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As investors flood into Absolute Return funds – are these low risk funds everyones suddenly buying as safe as they seem?

Published:00:10 BST, 5 August 2015Updated:10:38 BST, 5 August 2015

If you go to a financial adviser and say you dont like taking risks with your money, theres one type of fund likely to be recommended.

Huge numbers of cautious investors are being put into Absolute Return funds an investment that tries to beat the amount of interest you can get in a cash savings account without taking risks with your money.

Almost half a billion pounds flooded in to these investments in June, making them an unlikely best-seller.

All your eggs in one basket? Huge numbers of cautious investors are being put into Absolute Return funds an investment that tries to beat the amount of interest you can get in a cash savings account without taking risks with your money

It follows 529million they attracted during April and 317million in May.

Because Absolute Return funds are barely known to ordinary investors, experts think financial advisers are driving the vast sums in to them.

And the new pension freedoms are thought to be a major reason for their popularity as advisers look for low-risk investments for retirees.

But if you scratch the surface, youll find these funds are incredibly complicated and use sophisticated investment tools youd normally expect to find in a hedge fund.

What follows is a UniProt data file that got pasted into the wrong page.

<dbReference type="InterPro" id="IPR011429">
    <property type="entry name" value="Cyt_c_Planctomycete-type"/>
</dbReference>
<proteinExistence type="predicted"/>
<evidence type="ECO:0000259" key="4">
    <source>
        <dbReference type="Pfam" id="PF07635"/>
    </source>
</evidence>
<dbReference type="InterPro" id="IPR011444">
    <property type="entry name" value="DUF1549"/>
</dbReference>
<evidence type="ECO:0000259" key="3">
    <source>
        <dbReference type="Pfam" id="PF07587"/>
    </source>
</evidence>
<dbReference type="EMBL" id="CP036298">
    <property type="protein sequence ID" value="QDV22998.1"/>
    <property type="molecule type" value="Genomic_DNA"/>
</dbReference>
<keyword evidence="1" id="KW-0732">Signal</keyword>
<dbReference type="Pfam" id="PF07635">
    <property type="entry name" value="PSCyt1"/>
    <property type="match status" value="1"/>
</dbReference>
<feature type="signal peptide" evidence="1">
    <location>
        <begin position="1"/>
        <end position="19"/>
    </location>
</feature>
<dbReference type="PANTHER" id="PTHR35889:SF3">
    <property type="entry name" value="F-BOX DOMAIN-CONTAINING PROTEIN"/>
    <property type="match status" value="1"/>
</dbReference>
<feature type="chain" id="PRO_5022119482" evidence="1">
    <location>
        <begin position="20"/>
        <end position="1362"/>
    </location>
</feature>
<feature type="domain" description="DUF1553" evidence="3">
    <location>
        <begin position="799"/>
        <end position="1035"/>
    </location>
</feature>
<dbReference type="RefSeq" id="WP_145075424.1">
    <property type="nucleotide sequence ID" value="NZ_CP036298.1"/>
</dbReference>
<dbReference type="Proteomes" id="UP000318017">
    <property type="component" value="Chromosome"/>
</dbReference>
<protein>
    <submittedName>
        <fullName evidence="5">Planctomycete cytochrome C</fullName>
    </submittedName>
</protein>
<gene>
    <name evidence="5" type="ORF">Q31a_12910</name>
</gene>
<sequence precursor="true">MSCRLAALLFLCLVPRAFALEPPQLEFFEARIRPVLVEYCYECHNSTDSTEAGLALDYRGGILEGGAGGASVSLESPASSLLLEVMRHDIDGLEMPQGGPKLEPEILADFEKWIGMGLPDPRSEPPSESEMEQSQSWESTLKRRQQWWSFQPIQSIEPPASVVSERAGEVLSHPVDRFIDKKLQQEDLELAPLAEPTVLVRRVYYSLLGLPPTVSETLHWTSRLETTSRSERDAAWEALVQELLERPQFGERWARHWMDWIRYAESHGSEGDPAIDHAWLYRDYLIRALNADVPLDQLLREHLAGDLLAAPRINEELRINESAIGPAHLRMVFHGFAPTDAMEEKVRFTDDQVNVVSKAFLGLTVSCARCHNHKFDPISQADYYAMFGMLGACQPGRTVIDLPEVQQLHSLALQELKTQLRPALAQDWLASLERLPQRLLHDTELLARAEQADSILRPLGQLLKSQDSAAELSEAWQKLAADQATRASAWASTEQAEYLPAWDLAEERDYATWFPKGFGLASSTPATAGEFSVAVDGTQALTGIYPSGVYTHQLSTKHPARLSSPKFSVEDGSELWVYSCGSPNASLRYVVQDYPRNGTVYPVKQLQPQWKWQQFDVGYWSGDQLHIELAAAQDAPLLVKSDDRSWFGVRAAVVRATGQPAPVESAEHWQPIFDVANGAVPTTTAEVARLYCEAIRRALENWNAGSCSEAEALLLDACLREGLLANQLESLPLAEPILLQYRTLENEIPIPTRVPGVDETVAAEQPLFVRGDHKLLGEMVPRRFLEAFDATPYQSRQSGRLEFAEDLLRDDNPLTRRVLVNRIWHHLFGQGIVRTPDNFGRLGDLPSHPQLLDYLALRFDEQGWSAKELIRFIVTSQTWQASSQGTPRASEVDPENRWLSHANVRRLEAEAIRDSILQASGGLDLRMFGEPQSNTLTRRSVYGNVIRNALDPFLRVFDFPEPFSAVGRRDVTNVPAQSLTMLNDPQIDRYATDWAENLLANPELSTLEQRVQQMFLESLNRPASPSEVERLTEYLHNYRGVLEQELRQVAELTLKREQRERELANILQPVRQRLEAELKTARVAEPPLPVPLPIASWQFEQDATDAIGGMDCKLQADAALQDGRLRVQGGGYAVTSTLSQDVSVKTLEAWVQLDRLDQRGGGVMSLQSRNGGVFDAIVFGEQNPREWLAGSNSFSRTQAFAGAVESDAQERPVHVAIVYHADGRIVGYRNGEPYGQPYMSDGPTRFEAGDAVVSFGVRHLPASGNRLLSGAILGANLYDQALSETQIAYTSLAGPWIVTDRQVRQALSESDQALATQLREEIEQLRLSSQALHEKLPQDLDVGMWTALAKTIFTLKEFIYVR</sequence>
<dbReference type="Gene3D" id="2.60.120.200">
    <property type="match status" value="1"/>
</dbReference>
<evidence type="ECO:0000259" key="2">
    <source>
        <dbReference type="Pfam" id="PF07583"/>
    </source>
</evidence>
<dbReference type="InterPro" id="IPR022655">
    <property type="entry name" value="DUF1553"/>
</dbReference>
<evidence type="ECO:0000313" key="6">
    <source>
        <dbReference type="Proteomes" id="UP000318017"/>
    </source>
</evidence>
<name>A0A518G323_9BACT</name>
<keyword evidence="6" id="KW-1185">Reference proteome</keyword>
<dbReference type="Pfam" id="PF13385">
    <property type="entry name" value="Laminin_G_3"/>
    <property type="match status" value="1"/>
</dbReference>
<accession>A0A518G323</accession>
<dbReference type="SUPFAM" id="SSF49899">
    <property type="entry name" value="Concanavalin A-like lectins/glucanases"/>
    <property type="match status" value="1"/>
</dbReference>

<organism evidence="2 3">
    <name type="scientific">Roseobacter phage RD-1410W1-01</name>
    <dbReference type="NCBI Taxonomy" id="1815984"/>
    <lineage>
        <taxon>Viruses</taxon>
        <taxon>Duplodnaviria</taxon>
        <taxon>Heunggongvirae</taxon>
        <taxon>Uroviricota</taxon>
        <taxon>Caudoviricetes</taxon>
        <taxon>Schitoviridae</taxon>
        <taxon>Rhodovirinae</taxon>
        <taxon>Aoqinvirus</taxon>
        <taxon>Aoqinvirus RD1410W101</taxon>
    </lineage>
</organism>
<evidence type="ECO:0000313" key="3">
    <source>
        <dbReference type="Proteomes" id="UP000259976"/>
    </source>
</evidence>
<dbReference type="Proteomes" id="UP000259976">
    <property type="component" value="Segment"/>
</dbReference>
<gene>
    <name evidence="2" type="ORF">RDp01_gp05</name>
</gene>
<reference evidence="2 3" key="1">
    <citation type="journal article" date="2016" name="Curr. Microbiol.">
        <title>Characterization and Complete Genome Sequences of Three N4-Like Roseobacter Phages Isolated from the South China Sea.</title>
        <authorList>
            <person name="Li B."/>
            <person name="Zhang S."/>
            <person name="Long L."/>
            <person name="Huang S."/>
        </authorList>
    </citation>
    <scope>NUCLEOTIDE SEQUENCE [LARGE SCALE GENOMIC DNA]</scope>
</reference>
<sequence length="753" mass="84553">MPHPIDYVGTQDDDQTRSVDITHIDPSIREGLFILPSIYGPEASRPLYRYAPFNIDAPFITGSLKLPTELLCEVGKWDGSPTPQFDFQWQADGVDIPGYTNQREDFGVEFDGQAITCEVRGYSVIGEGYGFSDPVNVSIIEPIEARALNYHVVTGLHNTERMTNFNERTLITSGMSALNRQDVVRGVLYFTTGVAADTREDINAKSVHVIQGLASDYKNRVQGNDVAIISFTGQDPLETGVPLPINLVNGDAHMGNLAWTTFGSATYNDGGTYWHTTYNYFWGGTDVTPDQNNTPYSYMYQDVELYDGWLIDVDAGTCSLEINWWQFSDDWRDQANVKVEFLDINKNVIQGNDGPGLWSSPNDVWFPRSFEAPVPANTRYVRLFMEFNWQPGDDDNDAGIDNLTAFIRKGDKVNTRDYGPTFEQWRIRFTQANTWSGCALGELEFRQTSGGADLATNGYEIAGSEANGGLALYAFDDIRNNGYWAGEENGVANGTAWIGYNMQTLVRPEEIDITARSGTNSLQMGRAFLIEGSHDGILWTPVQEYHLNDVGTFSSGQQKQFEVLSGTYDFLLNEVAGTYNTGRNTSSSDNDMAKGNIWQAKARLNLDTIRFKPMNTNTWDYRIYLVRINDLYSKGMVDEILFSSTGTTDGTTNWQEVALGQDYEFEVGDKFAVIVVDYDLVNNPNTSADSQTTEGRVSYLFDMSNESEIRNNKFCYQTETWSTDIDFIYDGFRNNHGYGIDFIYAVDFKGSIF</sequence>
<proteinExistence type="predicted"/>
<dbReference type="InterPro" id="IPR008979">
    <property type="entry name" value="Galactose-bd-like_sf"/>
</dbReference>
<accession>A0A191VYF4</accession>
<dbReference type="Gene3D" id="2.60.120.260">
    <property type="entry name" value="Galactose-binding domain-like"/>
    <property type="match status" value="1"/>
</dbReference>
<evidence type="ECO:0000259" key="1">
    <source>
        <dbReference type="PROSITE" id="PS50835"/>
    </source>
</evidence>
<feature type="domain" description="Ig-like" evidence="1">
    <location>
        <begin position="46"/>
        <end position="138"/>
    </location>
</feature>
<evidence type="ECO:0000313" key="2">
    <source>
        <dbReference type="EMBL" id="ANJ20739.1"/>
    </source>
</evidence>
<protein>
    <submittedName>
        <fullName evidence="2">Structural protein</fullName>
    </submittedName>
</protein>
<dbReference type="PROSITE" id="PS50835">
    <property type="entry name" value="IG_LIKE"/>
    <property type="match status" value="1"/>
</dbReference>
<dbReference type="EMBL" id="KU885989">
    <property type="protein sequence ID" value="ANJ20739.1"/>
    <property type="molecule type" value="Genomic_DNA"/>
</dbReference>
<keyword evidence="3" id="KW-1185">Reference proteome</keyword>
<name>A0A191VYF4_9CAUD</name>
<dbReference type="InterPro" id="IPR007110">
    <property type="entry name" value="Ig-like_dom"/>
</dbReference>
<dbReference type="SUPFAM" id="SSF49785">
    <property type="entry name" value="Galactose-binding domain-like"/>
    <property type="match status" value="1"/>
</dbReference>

Absolute Return funds are designed to produce constant returns whether the stock market rises or falls.

Some have made huge returns in the past five years, making them seem very attractive. But this is not what they are supposed to do.

And they have only been tested in a rising market so no one knows if the formula will still work if share prices start to fall. Huge rises can often lead to huge dips.

The Standard Life Global Absolute Return fund is home to an incredible 25billion of savers cash. But in a sign it may not be able to perform if the stock market takes a tumble, it lost 1.5 per cent between March and June as the FTSE All Share dipped.

Brian Dennehy, Fund Expert director, says: The irony of lower-risk funds is that you would think they would be simple to understand, but they are fiendishly confusing.

It may seem contrary to normal logic, but just because an Absolute Return fund has gone up massively it doesnt mean it is doing its job.

That means funds, such as Odey Absolute Return which made dazzling returns of 80 pc plus, may not be quite as good as they seem.

Quite often Absolute Return funds use derivatives. This is when fund managers effectively make bets on what the market will do so they could, for instance, gamble that stocks will fall by an amount and then, if theyre right and it does, they win and make money.

But derivatives are complex, risky investments that are most commonly associated with hedge funds. They are not a product the typical low-risk investor should be putting their money into.